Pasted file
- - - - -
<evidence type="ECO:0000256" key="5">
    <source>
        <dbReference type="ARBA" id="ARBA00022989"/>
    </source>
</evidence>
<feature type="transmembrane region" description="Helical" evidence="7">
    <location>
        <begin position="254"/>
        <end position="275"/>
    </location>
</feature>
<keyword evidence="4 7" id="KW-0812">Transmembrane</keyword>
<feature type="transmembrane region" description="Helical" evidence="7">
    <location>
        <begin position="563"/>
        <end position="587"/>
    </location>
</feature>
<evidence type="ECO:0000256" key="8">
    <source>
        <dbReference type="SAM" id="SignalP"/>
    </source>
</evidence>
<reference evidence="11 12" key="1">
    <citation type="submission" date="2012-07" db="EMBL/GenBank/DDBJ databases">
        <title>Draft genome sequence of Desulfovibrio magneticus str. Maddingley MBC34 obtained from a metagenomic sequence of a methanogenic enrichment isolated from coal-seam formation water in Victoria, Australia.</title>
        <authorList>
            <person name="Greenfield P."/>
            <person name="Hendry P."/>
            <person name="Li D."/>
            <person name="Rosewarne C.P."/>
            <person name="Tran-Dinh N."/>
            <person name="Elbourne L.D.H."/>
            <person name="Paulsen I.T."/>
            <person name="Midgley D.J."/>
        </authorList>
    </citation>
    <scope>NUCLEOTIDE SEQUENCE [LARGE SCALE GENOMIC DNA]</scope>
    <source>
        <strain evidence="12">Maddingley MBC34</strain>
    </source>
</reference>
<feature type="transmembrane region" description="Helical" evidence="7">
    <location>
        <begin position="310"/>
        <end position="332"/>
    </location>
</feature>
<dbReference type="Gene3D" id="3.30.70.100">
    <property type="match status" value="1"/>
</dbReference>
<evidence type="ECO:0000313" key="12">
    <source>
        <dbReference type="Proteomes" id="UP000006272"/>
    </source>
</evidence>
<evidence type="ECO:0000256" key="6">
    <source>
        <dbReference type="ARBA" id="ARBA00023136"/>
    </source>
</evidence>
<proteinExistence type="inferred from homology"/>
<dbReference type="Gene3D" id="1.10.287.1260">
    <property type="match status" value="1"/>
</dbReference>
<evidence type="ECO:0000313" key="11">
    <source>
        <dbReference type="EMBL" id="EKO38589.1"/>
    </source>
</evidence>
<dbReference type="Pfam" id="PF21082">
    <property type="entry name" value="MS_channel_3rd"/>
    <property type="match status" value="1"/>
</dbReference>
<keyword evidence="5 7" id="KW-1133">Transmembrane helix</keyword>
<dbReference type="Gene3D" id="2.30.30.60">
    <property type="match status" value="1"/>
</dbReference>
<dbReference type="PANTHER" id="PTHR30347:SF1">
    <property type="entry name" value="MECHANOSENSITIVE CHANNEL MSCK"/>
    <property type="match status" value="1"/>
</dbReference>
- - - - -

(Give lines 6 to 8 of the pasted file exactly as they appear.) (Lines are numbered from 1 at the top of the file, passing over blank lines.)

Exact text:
<feature type="transmembrane region" description="Helical" evidence="7">
    <location>
        <begin position="254"/>